In Iowa, Upper Red Clastics Group units E, F, and G in the Eischeid well were interpreted as equivalent to the Bayfield group by Witzke (1990). Additionally, Eischied Unit H may also be a part of the Upper Red Clastic Sequenc and also equivalent to the Bayfield and related rocks (Anderson, 1990d). All Upper Red Clastic units in the Eischeid well are feldspathic sandstones. Unit G, however, is dominated by very fine- to fine-grained sandstones and has a large component of siltstone, possibly indicative of deposition in a standing body of water. This is similar to the interpreted environment of the Devils Island Sandstone in the Lake Superior area. Units E through G show a progressive increase in the mafic volcanic content of the lithic fragment component of the sandstones, and may record the progressive unroofing of the volcanic rocks of the central horst (Anderson, 1982d).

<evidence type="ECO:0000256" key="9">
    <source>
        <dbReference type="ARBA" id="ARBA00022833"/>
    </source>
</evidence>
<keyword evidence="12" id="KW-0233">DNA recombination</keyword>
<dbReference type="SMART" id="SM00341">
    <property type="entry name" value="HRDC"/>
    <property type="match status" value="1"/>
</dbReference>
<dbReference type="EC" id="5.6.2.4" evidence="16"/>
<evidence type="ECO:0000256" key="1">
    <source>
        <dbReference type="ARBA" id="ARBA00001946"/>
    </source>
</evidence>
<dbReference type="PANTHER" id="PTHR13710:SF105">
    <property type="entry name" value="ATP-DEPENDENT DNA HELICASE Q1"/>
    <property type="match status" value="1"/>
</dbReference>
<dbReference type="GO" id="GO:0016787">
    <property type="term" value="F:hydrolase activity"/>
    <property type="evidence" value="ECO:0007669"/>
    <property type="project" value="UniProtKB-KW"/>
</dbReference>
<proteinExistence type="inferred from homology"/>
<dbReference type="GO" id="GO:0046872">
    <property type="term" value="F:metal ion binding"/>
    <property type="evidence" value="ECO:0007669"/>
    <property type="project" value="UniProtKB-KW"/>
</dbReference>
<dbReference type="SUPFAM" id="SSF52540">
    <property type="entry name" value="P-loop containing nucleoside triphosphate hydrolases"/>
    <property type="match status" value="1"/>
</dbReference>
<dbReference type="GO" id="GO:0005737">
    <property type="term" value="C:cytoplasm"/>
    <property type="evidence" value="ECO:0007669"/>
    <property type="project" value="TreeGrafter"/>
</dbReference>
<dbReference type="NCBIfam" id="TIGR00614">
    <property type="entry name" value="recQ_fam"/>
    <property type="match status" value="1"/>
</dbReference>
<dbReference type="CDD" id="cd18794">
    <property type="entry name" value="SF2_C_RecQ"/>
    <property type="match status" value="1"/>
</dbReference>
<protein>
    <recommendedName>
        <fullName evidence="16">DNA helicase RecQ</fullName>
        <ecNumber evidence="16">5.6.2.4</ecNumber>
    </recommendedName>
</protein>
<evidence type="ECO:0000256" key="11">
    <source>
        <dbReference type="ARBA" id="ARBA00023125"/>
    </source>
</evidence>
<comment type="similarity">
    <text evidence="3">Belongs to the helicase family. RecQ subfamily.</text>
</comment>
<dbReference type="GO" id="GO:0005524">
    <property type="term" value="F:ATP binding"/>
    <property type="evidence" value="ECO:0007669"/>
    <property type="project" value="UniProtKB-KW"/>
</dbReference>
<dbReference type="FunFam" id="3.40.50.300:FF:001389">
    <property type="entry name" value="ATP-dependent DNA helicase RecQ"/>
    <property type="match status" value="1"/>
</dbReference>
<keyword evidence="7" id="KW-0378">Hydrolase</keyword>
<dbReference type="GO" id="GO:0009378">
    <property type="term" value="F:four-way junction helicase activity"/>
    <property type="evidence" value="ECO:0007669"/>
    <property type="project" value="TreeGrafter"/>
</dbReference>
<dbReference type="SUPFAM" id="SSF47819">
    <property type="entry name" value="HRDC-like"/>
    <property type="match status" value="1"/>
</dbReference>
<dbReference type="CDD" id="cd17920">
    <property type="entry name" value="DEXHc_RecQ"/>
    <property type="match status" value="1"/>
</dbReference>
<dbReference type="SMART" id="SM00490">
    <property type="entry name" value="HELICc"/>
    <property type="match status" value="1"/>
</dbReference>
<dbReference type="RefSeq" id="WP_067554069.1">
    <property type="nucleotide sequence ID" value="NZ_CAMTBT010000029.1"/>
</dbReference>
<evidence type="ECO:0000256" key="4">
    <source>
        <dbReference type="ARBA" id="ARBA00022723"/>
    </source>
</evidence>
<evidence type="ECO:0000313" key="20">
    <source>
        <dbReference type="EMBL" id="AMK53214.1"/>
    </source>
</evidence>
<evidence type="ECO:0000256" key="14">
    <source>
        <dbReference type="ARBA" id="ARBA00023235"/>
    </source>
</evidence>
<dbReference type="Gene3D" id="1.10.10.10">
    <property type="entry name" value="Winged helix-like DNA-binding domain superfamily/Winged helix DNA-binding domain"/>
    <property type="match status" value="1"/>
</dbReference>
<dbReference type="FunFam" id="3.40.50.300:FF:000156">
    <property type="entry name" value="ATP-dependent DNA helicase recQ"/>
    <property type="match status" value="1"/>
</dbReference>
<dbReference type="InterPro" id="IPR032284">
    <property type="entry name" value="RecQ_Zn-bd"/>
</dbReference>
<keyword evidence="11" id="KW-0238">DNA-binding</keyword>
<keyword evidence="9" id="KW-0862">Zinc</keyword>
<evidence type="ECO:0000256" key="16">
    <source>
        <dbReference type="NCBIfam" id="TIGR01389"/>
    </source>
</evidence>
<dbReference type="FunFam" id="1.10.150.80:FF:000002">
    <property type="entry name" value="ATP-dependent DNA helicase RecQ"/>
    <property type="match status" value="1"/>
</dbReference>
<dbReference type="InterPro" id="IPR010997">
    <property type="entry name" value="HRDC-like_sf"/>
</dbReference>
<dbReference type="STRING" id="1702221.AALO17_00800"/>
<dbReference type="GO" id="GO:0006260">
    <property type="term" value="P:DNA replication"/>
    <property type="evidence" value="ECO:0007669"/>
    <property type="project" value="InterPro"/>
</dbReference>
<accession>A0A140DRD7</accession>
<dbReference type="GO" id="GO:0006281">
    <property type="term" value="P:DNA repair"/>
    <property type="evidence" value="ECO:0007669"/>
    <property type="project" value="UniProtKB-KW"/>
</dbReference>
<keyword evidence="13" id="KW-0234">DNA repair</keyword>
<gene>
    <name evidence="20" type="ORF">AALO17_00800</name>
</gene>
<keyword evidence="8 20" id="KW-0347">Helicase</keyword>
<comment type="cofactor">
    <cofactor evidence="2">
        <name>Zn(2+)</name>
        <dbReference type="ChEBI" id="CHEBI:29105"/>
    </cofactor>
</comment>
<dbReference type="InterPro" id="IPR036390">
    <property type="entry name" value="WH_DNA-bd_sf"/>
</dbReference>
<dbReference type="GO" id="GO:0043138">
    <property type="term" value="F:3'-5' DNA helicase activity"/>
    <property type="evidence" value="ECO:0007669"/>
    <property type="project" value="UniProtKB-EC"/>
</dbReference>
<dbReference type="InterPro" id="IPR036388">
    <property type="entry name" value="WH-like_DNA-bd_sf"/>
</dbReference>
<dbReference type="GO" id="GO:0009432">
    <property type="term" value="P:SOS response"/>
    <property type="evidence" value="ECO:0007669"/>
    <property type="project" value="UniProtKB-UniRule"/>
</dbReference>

Seismic data was interpreted by Cannon and others (1989) to indicate the presence of Bayfield Group sediments overlying the Oronto Group beneath central Lake Superior. On land, however, no Bayfield Group sediments have been identified on the central horsts. The exception may be found in Iowa, where the Mineola Basin, centered on the Iowa Horst in southwest Iowa and modelled on Profile 13 (click to view Iowa MRS profiles), is filled with sediments interpreted as low density Upper Red Clastic Sequence rocks.

In Iowa, the Bayfield Group equivalent Upper Red Clastic Sequence rocks in the Eischeid well total 2312 m (7708 ft) in thickness. Along several of the seismically-controlled profiles, the Upper Sequence reaches a thickness of about 3960 m (13,000 ft) in the Wellsburg Basin and on the Ames Block.